Wonder Woman Patty
Jenkins (USA 2017) Gal Gadot, Chris Pine
viewed Empire Cinema Newcastle 6 June 2017; ticket £4.00
tweet from Trumpland
At last a super hero film that is the perfect allegorical representation of our times. In directing Wonder Woman, Patty Jenkins has produced a mythical scenario that is faithful to President Trump’s condition and situation. A situation of isolation from any influences other than his family of Gods and Goddesses; a condition of paranoia to hold the world at bay. In Wonder Woman the tweets lies and blandishments of Mr President underlie the movie’s script endowing it with deep superficiality, with a post truth/ post modernist sentiment and tweets, disguised as dialogue, with new age mantras: believe! love! etc!
Like most recent Hollywood movies Jenkins and her script writers are beholden to the polemics of fake female empowerment. This is an easy lazy speciously righteous position to take as it means that the only thinking that has to be done is, is a flip, turning the women into men; rather than having to figure out what other defining characteristics might constitute strong female qualities. The Hollywood solution is that the empowerment of women’s natures is best expressed by them emulating and surpassing men in the outer expression of sexual power. This equates neatly with the Trump position as regards women. Looking at the women with whom Trump surrounds himself, Ivanka, Melania, Kellyanne they all have that touch of Wonder woman in their expressive genes. Like the models found in Vogue and Vanity Fair, they comprise a legion of woman defined by images of a warrior sexuality, as they threaten to break forth out of the pages of fashion glossies into the heat of battle. A new era of female soldiery dressed to kill confident of victory against whatever forces they might meet: men, cellulose, other women, unruly hair.
Mythically Trump of course has Zeus like qualities. From his tower eyrie high he presides over the earthlings, figuring out their comings and goings. Alone at the top of Olympus, he’s a God increasingly isolated and reliant on Wonder Woman, Ivanka to represent him to the world beyond, to fight off the forces of evil by which he imagines himself surrounded. Go forth Wonder Woman and save the world for America, go forth Ivanka and make America great again. And so they go forth into the world.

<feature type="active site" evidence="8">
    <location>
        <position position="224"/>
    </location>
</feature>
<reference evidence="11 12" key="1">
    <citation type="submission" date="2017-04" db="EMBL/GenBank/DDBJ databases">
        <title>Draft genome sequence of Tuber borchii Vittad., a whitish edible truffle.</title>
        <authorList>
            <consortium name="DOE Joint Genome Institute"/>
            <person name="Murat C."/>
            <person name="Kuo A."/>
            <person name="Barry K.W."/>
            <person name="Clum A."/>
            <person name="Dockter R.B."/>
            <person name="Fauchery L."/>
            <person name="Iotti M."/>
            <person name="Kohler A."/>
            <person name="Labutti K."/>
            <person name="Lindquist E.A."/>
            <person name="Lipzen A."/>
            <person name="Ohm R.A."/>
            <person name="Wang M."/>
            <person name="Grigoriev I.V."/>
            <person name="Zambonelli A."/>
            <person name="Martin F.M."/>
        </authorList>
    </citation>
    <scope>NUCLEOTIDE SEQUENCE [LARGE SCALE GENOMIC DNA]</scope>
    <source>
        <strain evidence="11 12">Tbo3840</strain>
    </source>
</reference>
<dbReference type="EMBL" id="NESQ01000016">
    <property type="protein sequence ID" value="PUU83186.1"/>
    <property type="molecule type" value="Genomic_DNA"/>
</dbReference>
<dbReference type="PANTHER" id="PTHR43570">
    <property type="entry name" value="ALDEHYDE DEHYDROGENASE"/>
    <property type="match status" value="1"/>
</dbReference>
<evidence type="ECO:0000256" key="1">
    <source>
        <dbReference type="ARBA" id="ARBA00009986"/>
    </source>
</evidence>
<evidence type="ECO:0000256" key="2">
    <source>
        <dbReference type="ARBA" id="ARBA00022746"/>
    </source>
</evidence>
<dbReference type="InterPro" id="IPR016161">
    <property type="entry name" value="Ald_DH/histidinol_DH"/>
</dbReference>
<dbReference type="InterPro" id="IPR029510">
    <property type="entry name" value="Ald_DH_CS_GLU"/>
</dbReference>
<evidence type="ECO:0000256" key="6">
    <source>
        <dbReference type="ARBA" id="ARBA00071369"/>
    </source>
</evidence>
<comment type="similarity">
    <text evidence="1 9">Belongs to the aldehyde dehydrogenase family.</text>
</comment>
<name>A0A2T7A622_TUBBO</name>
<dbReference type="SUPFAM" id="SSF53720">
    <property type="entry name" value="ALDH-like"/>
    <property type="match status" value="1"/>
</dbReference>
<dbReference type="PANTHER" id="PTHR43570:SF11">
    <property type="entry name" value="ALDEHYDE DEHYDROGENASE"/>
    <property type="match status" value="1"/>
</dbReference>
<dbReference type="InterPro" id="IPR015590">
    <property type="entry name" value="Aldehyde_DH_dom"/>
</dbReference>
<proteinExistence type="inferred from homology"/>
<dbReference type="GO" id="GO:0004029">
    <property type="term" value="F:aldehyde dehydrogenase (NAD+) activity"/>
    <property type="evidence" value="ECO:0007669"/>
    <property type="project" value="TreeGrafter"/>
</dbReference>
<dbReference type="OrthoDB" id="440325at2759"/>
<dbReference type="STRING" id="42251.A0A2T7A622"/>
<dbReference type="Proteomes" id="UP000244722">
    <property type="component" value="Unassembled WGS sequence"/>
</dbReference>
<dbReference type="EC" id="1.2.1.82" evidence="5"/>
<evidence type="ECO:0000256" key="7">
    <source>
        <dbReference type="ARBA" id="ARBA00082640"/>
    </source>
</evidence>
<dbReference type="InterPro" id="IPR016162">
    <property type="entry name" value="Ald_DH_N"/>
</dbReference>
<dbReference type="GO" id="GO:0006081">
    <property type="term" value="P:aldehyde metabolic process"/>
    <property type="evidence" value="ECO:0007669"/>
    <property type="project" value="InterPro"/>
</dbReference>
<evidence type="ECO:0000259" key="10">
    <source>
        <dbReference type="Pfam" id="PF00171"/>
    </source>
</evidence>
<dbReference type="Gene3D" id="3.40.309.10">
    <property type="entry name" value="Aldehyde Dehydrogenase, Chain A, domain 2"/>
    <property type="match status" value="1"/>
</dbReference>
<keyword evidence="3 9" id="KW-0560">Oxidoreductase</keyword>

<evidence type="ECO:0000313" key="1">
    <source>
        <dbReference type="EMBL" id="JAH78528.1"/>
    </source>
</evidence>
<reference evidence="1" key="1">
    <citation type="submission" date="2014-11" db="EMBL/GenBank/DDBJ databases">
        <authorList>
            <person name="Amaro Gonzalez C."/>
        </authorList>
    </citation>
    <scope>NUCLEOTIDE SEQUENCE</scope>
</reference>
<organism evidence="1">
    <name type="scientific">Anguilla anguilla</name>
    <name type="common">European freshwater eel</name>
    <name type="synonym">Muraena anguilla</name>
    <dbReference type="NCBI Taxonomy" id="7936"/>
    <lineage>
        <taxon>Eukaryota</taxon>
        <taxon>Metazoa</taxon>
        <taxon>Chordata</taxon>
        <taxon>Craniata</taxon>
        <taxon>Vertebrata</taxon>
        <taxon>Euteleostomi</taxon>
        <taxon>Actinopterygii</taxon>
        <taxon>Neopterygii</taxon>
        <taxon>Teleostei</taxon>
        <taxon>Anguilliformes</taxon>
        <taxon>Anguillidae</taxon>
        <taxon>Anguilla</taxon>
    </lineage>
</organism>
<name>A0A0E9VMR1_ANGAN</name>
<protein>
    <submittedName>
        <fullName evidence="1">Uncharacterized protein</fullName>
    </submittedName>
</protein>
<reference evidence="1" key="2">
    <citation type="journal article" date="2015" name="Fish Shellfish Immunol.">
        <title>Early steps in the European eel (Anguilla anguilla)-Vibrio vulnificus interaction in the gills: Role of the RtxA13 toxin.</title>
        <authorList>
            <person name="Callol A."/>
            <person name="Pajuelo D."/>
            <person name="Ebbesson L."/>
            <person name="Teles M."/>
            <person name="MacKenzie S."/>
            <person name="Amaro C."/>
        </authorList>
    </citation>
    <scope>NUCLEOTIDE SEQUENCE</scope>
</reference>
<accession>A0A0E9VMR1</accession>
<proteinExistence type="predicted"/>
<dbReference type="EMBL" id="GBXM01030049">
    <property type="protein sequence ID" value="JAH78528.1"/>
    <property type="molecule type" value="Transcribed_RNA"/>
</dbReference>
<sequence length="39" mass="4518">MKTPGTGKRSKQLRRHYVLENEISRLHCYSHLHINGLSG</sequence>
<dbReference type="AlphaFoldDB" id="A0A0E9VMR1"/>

Judging by the plot and to some extent the visual look of the film Jenkins has spent some time looking at the work of Tarantino. In particular Inglorious Basterds must have caught her attention. Tarantino’s commercially successful post modernist tryst married film to an assemblage of fake history coined out of second world war material.
Inglorious Basterds is Tarantino’s affirmation that the world, and all it contains, should be subsumed to the movie. Cinema should no longer respond to the needs of the world; rather the world must respond to the needs of cinema. The needs of Tarantino’s cinema are not moral or ethical, but simply the production of spectacle. In the name of cinema, history is reduced to fashionable tropes of style and attitude, and ideas to the expressive mode of the comic book.
Inglorious Basters in fact demonstrates how quickly spectacle spills over into parody, and, how quickly parody is divested of meaning. Voided of meaning, Inglorious Basters has no content, it becomes an emptied space located in spectacle. But in an era characterised by the creation of the Trump mythology ( the God of the Deal) the social and political objective is to strip discourse of notions of validity and truth. To use tweets and postings as psychopumps evacuating the oxygen of fact and truth from social exchange. The result is to create a situation of informational entropy in which every piece of information is equal to any other. A sort of law of universal equivalence. The practice of Trump’s White House is to destroy notions of accuracy validity and truth by drowning them in an overload of indifference and hostility.
This process of overwhelming truth with alternative facts of course fits with Jenkins’ script which is based on alt truth in relation to the known facts of the first world war. In selecting Ludendorff as one of her main villains, Jenkins had to undertake in clear cognizance, a significant distortion of history. She had to trash the facts. But Jenkins, whether consciously or not, has absorbed the tutelage of Donald Trump, and in sympathy with his ethos of alt facts, Jenkins sabotages fact for the sake of spectacle. Jenkins could have chosen to substitute for Ludendorff a fictional character who resembled him. But she chose to go with the lie. Perhaps not so much for reasons of Box Office, but more perhaps because like Trump, the lie is amongst other things, a mechanism for flaunting her power. The power of the lie over truth represents the truth content of this movie. In that Jenkins takes on the power of the lie as the core to her narrative, in a sense she also becomes the architypal shadow of her eponymous hero, the dark side of the superwoman. adrin neatrour email@example.com